What Is The Best Flooring For A Kitchen

A Look At The Pros and Cons Of Popular Kitchen FlooringOptions

Choosing a floor for your kitchen doesn’t have to be as painful as you think. Let your budget and our pros and cons list of each flooring type point you in the direction of the choice that’s right for you. Take heart in knowing that you’ll be able to find the flooring that will function well in your kitchen to accommodate your family, your lifestyle, and your budget. Let’s explore some options ranging from budget-friendly to expensive. I’ll chime in with details regarding the Bluffton kitchen floors we’ve installed.

Luxury Vinyl Plank

Soon after marriage, my husband and I moved into a new-construction townhouse in Bluffton. The sheet vinyl flooring in the kitchen wasn’t my favorite. After the vinyl suffered a gouge from my vacuum cleaner (dropped possibly on purpose while I was having a bad day) I knew it was time to replace that builder-grade vinyl. So, I set my sights on luxury vinyl plank which I discovered was the winning option for us since we had three busy kiddos and our budget to consider.

Vinyl plank flooring captures the middle of the pricing market. I’m especially impressed by a newer product called Coretec Plus which has the look of real hardwoods but is actually an engineered hardwood with a cork underlayment. The big plus is the fact that it’s waterproof, an obvious win in the kitchen! (Perfect for the laundry room, too, but I digress.) It has a softer feel and the added bonus of sound absorption. It comes in a tasteful palette of colors and is even offered in a tile look.


  • Inexpensive
  • Vast design choices
  • Quick install


  • Can dent or puncture with heavy or sharp objects
  • Can fade with prolonged UV exposure
  • Not biodegradable


Laminate is a wise choice when budget is the key concern. We installed it in the downstairs and first floor master bedroom of our townhome in Bluffton and loved its look and durability. In fact, I distinctly remember the salesperson extolling its kid-friendliness by saying, “Ma’am, you could play hockey on this floor and it would still look good!”

That said, I would steer you away from installing it in the kitchen simply because it isn’t waterproof. Between children and dogs, spills are a daily occurrence in our house, so I need a floor that will stand up to water spills….which may or may not be discovered and cleaned up right away. Laminate is prone to absorbing water quickly and then warping. For this reason, while beautiful in other areas of the home, I would not opt for laminate flooring in the kitchen.


  • Cheap
  • Quick install
  • Nearly impervious to scratching


  • Will not tolerate water
  • Can sound cheaper under foot
  • Falls short of the look of true hardwoods


If you want to bring the look of nature into your home with both color and texture, stone might be your flooring of choice for the kitchen. It’s dramatic, does not need refinishing, and can last a lifetime. It can look rustic or refined and is a solid choice for kitchen flooring.


  • Extremely durable
  • Color range
  • Choice of finishes


  • Can stain/scratch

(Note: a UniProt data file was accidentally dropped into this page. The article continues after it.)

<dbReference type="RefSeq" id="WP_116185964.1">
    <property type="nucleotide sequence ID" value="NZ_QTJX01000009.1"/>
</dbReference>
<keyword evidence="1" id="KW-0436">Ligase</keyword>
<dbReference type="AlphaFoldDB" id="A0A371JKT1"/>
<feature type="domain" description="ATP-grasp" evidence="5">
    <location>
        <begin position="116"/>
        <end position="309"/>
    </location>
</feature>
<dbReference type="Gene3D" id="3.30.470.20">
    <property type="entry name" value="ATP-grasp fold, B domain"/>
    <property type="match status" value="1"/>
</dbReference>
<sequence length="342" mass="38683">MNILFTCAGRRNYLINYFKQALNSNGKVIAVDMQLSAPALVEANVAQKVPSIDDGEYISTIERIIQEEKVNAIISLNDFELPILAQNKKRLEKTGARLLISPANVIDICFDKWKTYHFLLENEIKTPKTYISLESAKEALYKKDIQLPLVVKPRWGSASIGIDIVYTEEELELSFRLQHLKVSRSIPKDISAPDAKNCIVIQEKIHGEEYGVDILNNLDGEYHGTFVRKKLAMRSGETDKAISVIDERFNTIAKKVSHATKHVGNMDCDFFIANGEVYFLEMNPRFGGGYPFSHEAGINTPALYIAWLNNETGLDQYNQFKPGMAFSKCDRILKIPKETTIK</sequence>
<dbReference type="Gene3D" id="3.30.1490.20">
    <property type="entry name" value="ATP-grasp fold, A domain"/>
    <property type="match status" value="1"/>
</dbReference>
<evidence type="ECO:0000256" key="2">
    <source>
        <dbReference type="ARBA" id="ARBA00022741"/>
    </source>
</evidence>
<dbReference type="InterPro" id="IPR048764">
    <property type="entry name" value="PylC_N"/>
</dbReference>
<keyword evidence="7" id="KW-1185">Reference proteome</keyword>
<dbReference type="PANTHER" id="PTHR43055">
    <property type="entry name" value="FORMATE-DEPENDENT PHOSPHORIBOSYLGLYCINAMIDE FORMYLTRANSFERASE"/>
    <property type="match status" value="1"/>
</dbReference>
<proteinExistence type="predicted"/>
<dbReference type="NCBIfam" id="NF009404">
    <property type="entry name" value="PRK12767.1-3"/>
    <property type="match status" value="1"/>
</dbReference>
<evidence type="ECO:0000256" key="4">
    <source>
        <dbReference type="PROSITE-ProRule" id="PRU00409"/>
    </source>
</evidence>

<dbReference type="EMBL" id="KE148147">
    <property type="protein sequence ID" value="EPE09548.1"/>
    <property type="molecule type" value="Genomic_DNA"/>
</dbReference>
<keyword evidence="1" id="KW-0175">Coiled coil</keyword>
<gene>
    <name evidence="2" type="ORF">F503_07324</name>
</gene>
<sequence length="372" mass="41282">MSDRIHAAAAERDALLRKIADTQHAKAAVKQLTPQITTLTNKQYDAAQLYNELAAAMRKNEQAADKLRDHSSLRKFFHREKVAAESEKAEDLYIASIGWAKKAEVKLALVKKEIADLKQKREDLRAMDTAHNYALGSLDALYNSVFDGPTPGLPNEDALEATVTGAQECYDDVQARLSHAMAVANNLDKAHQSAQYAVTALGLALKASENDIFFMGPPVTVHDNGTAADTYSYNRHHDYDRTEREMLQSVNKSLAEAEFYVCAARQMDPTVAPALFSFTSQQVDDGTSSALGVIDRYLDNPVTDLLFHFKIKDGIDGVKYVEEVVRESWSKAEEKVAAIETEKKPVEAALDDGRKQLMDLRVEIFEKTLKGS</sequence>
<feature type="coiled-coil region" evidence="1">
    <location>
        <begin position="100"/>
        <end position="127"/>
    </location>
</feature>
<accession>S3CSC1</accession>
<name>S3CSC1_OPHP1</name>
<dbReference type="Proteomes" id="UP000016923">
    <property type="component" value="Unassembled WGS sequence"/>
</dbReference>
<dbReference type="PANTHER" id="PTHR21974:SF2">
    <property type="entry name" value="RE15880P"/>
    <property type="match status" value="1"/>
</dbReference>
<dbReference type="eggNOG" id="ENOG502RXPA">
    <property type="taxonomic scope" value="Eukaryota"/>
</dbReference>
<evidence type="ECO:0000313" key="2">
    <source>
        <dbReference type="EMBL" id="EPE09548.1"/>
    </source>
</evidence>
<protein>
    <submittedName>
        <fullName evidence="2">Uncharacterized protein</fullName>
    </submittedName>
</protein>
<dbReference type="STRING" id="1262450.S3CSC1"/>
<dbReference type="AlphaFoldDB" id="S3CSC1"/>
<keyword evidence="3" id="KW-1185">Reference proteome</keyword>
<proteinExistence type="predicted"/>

• Travertine should be sealed every 1-2 years
  • Can be as costly as hardwoods 
  • Can be hard underfoot


Tile is a classic kitchen floor option that can be on the expensive side, but worth the investment. Typically, it ends up being a more expensive choice than hardwoods because of costly installation. Beyond the selling point of its great look, it is also virtually waterproof. The downside is that it can chip if something heavy drops on it. As with stone or slate, in addition to being hard, another negative is that it gets cold underfoot, especially in the winter. But if you love tile, live in a cold climate, and have some leeway in your budget, plan to install radiant heat underneath your tile. My parents have it in their Colorado home and walking on it feels luxurious, even in bare feet, even in December.


  • Classic look
  • Durability
  • Vast design choices


  • Hard — if a glass drops, it breaks; also tough to stand on for prolonged periods of time
  • Grout can stain
  • Tiles may chip or crack
  • Pricey install


When we moved from the townhouse in Bluffton to our first house, I fell in love with the hardwoods. Admittedly, pet stains from the furry babies of the prior owner were a problem, but thankfully, the practical option of refinishing was the solution. We opted for a dark walnut stain that not only hid the dreaded pet stains, but also looked rich and fantastic. We added hardwoods in the kitchen to replace dated tile. Of all the Bluffton kitchen floors we have installed, the hardwoods remain my favorite. They tie in seamlessly when you have hardwood in the rest of the house and you can’t beat the warm, classic look, in my opinion.


  • Timeless esthetic
  • Ideal for home resale
  • Easy to clean


  • Can Scratch easily
  • Sensitive to water
  • Costly choice

The kitchen is a difficult place to decide on a flooring choice, but I believe there is a perfect fit for everyone. By considering the above options, and looking at your family structure (kids, grandkids, pets, etc.), lifestyle (how much time you spend in your kitchen, how many things hit the floor every day, etc.) and your budget, I believe that you can come up with the perfect look and feel for your specific design aesthetic. Still unsure? Be sure to come into our showroom and let one of our experienced designers here at May River Flooring help you achieve the kitchen flooring of your dreams.

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